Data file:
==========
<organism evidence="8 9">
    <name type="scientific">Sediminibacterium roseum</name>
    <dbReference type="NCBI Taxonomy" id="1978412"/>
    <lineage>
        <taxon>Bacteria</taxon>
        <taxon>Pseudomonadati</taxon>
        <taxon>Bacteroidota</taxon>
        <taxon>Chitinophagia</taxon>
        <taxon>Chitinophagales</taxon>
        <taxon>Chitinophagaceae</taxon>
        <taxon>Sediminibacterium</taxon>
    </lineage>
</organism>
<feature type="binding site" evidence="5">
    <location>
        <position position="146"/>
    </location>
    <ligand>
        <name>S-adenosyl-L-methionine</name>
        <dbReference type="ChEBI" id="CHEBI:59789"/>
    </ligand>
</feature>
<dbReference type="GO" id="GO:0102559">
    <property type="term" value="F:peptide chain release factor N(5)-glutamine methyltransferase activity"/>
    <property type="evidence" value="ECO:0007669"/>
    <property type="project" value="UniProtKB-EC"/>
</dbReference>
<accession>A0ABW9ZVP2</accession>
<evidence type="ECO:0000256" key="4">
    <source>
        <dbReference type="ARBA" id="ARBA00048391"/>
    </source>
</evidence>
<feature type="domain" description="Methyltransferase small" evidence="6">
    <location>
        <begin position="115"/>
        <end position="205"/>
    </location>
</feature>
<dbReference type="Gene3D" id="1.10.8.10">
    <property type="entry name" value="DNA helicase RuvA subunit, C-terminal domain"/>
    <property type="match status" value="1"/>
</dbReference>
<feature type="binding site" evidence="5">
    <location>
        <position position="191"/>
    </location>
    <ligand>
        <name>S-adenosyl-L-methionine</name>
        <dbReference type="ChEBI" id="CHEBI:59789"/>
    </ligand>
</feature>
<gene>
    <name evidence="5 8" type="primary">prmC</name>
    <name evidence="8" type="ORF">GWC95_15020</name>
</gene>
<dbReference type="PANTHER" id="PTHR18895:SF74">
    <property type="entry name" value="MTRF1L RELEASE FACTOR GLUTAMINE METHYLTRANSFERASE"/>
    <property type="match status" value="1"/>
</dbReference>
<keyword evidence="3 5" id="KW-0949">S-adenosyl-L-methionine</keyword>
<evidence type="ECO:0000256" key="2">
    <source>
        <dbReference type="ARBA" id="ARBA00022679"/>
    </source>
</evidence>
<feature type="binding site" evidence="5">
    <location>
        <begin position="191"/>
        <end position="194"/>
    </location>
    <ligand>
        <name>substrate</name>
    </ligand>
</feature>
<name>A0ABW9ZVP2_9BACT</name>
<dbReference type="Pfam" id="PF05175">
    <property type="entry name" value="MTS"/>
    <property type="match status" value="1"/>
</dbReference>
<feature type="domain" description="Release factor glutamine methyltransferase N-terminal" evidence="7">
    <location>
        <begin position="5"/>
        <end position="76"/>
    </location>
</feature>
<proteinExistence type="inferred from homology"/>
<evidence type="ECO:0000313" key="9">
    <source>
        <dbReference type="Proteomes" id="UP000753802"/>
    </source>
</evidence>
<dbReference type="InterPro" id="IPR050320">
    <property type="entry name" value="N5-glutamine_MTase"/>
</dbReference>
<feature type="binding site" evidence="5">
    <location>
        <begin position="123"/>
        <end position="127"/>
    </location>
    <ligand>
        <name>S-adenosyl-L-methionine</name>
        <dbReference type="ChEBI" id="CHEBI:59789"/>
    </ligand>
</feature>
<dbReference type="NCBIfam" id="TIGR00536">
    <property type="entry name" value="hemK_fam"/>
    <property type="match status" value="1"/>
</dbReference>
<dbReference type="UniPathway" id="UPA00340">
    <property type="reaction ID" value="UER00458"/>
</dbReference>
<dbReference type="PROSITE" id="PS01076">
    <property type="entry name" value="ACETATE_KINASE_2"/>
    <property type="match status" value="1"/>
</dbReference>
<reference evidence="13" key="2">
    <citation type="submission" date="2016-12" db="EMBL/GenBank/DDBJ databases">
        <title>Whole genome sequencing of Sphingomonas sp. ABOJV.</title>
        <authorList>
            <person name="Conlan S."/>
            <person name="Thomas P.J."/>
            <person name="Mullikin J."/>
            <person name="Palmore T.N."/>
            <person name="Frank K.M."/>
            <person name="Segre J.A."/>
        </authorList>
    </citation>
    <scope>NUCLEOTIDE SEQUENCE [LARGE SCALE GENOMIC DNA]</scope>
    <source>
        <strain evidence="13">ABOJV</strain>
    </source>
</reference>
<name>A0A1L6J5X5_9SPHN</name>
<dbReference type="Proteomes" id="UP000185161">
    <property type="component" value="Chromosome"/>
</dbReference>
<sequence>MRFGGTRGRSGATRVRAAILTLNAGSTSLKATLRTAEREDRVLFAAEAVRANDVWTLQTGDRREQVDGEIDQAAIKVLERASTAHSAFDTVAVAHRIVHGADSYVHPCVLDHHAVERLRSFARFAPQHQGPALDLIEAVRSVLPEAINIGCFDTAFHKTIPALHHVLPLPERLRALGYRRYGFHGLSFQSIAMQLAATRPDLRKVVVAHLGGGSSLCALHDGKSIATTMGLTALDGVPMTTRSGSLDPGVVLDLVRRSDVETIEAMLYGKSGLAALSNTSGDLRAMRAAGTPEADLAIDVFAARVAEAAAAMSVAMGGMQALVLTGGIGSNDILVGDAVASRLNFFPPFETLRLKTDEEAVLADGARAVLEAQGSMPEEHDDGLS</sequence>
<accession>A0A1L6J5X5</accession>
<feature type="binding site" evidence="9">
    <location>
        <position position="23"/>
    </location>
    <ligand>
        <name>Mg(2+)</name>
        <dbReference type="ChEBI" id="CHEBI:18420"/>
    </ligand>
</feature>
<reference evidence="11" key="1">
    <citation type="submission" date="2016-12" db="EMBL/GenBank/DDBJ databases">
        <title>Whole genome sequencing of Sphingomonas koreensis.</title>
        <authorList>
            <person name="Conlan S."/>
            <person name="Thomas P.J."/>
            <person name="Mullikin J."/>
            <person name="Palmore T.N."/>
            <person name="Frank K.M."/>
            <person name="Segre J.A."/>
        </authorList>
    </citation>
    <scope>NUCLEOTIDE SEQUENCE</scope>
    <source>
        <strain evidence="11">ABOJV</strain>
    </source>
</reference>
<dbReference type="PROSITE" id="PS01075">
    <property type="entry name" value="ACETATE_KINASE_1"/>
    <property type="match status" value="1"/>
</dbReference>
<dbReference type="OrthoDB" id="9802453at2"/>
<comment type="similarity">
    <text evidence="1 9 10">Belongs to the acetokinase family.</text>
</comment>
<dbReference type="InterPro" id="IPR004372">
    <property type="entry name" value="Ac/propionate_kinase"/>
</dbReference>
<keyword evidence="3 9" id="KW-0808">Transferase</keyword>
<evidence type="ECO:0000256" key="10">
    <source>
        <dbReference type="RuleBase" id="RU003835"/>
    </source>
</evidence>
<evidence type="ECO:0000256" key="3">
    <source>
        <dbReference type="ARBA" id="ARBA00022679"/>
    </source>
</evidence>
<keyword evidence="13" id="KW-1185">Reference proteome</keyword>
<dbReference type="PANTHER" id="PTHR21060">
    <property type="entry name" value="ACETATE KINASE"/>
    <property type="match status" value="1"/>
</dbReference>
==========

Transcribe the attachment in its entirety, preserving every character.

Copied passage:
<organism evidence="8 9">
    <name type="scientific">Sediminibacterium roseum</name>
    <dbReference type="NCBI Taxonomy" id="1978412"/>
    <lineage>
        <taxon>Bacteria</taxon>
        <taxon>Pseudomonadati</taxon>
        <taxon>Bacteroidota</taxon>
        <taxon>Chitinophagia</taxon>
        <taxon>Chitinophagales</taxon>
        <taxon>Chitinophagaceae</taxon>
        <taxon>Sediminibacterium</taxon>
    </lineage>
</organism>
<feature type="binding site" evidence="5">
    <location>
        <position position="146"/>
    </location>
    <ligand>
        <name>S-adenosyl-L-methionine</name>
        <dbReference type="ChEBI" id="CHEBI:59789"/>
    </ligand>
</feature>
<dbReference type="GO" id="GO:0102559">
    <property type="term" value="F:peptide chain release factor N(5)-glutamine methyltransferase activity"/>
    <property type="evidence" value="ECO:0007669"/>
    <property type="project" value="UniProtKB-EC"/>
</dbReference>
<accession>A0ABW9ZVP2</accession>
<evidence type="ECO:0000256" key="4">
    <source>
        <dbReference type="ARBA" id="ARBA00048391"/>
    </source>
</evidence>
<feature type="domain" description="Methyltransferase small" evidence="6">
    <location>
        <begin position="115"/>
        <end position="205"/>
    </location>
</feature>
<dbReference type="Gene3D" id="1.10.8.10">
    <property type="entry name" value="DNA helicase RuvA subunit, C-terminal domain"/>
    <property type="match status" value="1"/>
</dbReference>
<feature type="binding site" evidence="5">
    <location>
        <position position="191"/>
    </location>
    <ligand>
        <name>S-adenosyl-L-methionine</name>
        <dbReference type="ChEBI" id="CHEBI:59789"/>
    </ligand>
</feature>
<gene>
    <name evidence="5 8" type="primary">prmC</name>
    <name evidence="8" type="ORF">GWC95_15020</name>
</gene>
<dbReference type="PANTHER" id="PTHR18895:SF74">
    <property type="entry name" value="MTRF1L RELEASE FACTOR GLUTAMINE METHYLTRANSFERASE"/>
    <property type="match status" value="1"/>
</dbReference>
<keyword evidence="3 5" id="KW-0949">S-adenosyl-L-methionine</keyword>
<evidence type="ECO:0000256" key="2">
    <source>
        <dbReference type="ARBA" id="ARBA00022679"/>
    </source>
</evidence>
<feature type="binding site" evidence="5">
    <location>
        <begin position="191"/>
        <end position="194"/>
    </location>
    <ligand>
        <name>substrate</name>
    </ligand>
</feature>
<name>A0ABW9ZVP2_9BACT</name>
<dbReference type="Pfam" id="PF05175">
    <property type="entry name" value="MTS"/>
    <property type="match status" value="1"/>
</dbReference>
<feature type="domain" description="Release factor glutamine methyltransferase N-terminal" evidence="7">
    <location>
        <begin position="5"/>
        <end position="76"/>
    </location>
</feature>
<proteinExistence type="inferred from homology"/>
<evidence type="ECO:0000313" key="9">
    <source>
        <dbReference type="Proteomes" id="UP000753802"/>
    </source>
</evidence>
<dbReference type="InterPro" id="IPR050320">
    <property type="entry name" value="N5-glutamine_MTase"/>
</dbReference>
<feature type="binding site" evidence="5">
    <location>
        <begin position="123"/>
        <end position="127"/>
    </location>
    <ligand>
        <name>S-adenosyl-L-methionine</name>
        <dbReference type="ChEBI" id="CHEBI:59789"/>
    </ligand>
</feature>
<dbReference type="NCBIfam" id="TIGR00536">
    <property type="entry name" value="hemK_fam"/>
    <property type="match status" value="1"/>
</dbReference>
<dbReference type="UniPathway" id="UPA00340">
    <property type="reaction ID" value="UER00458"/>
</dbReference>
<dbReference type="PROSITE" id="PS01076">
    <property type="entry name" value="ACETATE_KINASE_2"/>
    <property type="match status" value="1"/>
</dbReference>
<reference evidence="13" key="2">
    <citation type="submission" date="2016-12" db="EMBL/GenBank/DDBJ databases">
        <title>Whole genome sequencing of Sphingomonas sp. ABOJV.</title>
        <authorList>
            <person name="Conlan S."/>
            <person name="Thomas P.J."/>
            <person name="Mullikin J."/>
            <person name="Palmore T.N."/>
            <person name="Frank K.M."/>
            <person name="Segre J.A."/>
        </authorList>
    </citation>
    <scope>NUCLEOTIDE SEQUENCE [LARGE SCALE GENOMIC DNA]</scope>
    <source>
        <strain evidence="13">ABOJV</strain>
    </source>
</reference>
<name>A0A1L6J5X5_9SPHN</name>
<dbReference type="Proteomes" id="UP000185161">
    <property type="component" value="Chromosome"/>
</dbReference>
<sequence>MRFGGTRGRSGATRVRAAILTLNAGSTSLKATLRTAEREDRVLFAAEAVRANDVWTLQTGDRREQVDGEIDQAAIKVLERASTAHSAFDTVAVAHRIVHGADSYVHPCVLDHHAVERLRSFARFAPQHQGPALDLIEAVRSVLPEAINIGCFDTAFHKTIPALHHVLPLPERLRALGYRRYGFHGLSFQSIAMQLAATRPDLRKVVVAHLGGGSSLCALHDGKSIATTMGLTALDGVPMTTRSGSLDPGVVLDLVRRSDVETIEAMLYGKSGLAALSNTSGDLRAMRAAGTPEADLAIDVFAARVAEAAAAMSVAMGGMQALVLTGGIGSNDILVGDAVASRLNFFPPFETLRLKTDEEAVLADGARAVLEAQGSMPEEHDDGLS</sequence>
<accession>A0A1L6J5X5</accession>
<feature type="binding site" evidence="9">
    <location>
        <position position="23"/>
    </location>
    <ligand>
        <name>Mg(2+)</name>
        <dbReference type="ChEBI" id="CHEBI:18420"/>
    </ligand>
</feature>
<reference evidence="11" key="1">
    <citation type="submission" date="2016-12" db="EMBL/GenBank/DDBJ databases">
        <title>Whole genome sequencing of Sphingomonas koreensis.</title>
        <authorList>
            <person name="Conlan S."/>
            <person name="Thomas P.J."/>
            <person name="Mullikin J."/>
            <person name="Palmore T.N."/>
            <person name="Frank K.M."/>
            <person name="Segre J.A."/>
        </authorList>
    </citation>
    <scope>NUCLEOTIDE SEQUENCE</scope>
    <source>
        <strain evidence="11">ABOJV</strain>
    </source>
</reference>
<dbReference type="PROSITE" id="PS01075">
    <property type="entry name" value="ACETATE_KINASE_1"/>
    <property type="match status" value="1"/>
</dbReference>
<dbReference type="OrthoDB" id="9802453at2"/>
<comment type="similarity">
    <text evidence="1 9 10">Belongs to the acetokinase family.</text>
</comment>
<dbReference type="InterPro" id="IPR004372">
    <property type="entry name" value="Ac/propionate_kinase"/>
</dbReference>
<keyword evidence="3 9" id="KW-0808">Transferase</keyword>
<evidence type="ECO:0000256" key="10">
    <source>
        <dbReference type="RuleBase" id="RU003835"/>
    </source>
</evidence>
<evidence type="ECO:0000256" key="3">
    <source>
        <dbReference type="ARBA" id="ARBA00022679"/>
    </source>
</evidence>
<keyword evidence="13" id="KW-1185">Reference proteome</keyword>
<dbReference type="PANTHER" id="PTHR21060">
    <property type="entry name" value="ACETATE KINASE"/>
    <property type="match status" value="1"/>
</dbReference>